Green Logistics

Lead Research Organisation: University of Leeds
Department Name: Institute for Transport Studies

Abstract

Logistics involves the movement, storage and handling of products as they travel from farms, factories and ports to the shops. These activities are essential in economic terms, but can have a damaging effect on the environment. Freight transport in particular is a significant source of air pollution, carbon dioxide emissions, accidents, noise and vibration. This research programme will examine a range of ways of reducing its environmental impact, many of which will also cut the cost of distribution. It will begin by reviewing previous research on this subject in the UK and other countries. It will also try to forecast how much worse the environmental effects of logistics will become if nothing new is done to address the problem.The main part of the programme will comprise a series of separate, but inter-linked, modules focusing on measures that companies can adopt to make their logistical operations more 'green'. Some of the measures would be introduced at a high level and require changes to the way that production and distribution is structured. Others would affect day-to-day operations by, for example, optimising the route a vehicle follows when making deliveries. We will use a framework which shows how all these measures could work in combination to make logistics more sustainable in both economic and environmental terms. It can also help to prioritise those measures that are likely to yield the greatest net benefit.Specific modules will look at ways of improving the use of lorries, rescheduling deliveries to avoid peak periods and integrating different modes of transport (road, rail, sea and air). Within towns and cities opportunities exist for reducing the negative environmental effects of various developments, such as the rise of internet shopping and home delivery leading to growing use of small vans. Increasing attention is also being paid to the need to recycle and recover products at the end of their life and thereby reduce the quantity of resources that ends up in waste tips. It is important to find sustainable ways of transporting, storing and processing waste product. To achieve greater sustainability in logistics we must improve our understanding of the trade-offs between economic and environmental objectives and grasp opportunities created by new technologies. These include such things as the tagging of products with microchips, the satellite tracking of vehicles and buying and selling of freight transport services on the internet. Over the four year programme we will identify and evaluate a range of measures and technologies with the assistance of a group of partner companies which are heavily involved in various aspects of logistics. Different forms of research will be used, including postal surveys, interviews with managers, 'focus group' discussions, pilot projects and computer modelling. Information gained by these means will be accessible to researchers on a website. The programme will improve our technical capability to collect and analyse information about 'green logistics'. It will also provide answers to some of the critical questions facing companies and governments that wish to make the distribution of goods more economically and environmentally sustainable.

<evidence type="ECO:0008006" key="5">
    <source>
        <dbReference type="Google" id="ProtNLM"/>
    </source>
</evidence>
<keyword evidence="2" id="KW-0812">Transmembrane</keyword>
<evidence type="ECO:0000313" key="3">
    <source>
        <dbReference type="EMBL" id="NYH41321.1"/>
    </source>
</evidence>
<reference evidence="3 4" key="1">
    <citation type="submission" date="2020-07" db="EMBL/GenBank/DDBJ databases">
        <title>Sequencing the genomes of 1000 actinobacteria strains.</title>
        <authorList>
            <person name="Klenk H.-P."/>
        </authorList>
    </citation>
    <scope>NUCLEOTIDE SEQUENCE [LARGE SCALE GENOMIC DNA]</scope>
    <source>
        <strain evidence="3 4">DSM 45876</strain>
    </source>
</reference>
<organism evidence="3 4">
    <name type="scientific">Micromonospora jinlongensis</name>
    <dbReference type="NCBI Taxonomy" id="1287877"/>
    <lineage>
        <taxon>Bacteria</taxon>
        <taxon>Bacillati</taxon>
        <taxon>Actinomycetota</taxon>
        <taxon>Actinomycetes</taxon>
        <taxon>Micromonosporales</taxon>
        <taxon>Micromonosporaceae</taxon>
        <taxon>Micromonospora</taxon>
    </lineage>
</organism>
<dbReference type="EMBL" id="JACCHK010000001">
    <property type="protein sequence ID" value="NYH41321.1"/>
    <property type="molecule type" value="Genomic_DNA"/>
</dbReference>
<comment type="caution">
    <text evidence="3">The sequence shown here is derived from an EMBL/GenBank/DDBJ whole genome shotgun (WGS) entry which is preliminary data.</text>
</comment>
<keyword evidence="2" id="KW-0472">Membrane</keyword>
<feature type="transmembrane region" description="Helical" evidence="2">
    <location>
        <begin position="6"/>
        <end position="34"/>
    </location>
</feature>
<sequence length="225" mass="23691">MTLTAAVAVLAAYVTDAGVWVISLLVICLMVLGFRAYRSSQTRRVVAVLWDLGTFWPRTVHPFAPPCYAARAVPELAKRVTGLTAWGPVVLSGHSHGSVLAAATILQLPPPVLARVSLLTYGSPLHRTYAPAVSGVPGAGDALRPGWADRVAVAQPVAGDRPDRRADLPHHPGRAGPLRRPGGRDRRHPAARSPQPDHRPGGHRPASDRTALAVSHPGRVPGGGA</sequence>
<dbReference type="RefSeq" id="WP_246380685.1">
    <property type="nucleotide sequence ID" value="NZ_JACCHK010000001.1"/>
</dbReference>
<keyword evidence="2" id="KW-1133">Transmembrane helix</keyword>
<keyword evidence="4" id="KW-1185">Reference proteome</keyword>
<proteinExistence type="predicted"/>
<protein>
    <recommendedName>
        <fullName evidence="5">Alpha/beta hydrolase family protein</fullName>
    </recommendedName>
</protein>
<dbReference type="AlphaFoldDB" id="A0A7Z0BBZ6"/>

Publications

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Allen J (2012) Survey Techniques in Urban Freight Transport Studies in Transport Reviews

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Cherrett T (2012) Understanding urban freight activity - key issues for freight planning in Journal of Transport Geography

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Edwards J (2010) Comparative analysis of the carbon footprints of conventional and online retailing A "last mile" perspective in International Journal of Physical Distribution & Logistics Management

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Harris I (2011) Assessing the impact of cost optimization based on infrastructure modelling on CO2 emissions in International Journal of Production Economics

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Harris I (2014) A hybrid multi-objective approach to capacitated facility location with flexible store allocation for green logistics modeling in Transportation Research Part E: Logistics and Transportation Review

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McLeod F (2011) The scope for joint household/commercial waste collections: a case study in International Journal of Logistics Research and Applications

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Sanchez Rodrigues V (2008) Establishing a transport operation focused uncertainty model for the supply chain in International Journal of Physical Distribution & Logistics Management

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Sbihi A (2009) Combinatorial optimization and Green Logistics in Annals of Operations Research

 
Description The 'Green Logistics' project has provided greater understanding of how freight and logistics activities can be made much more sustainable without adversely affecting economic performance. There has been a major emphasis on carbon reduction. Early work reviewed the current situation and previous research in freight and logistics sustainability. The outputs from this work are published as the 'Green Logistics' book (Kogan Page, 2012).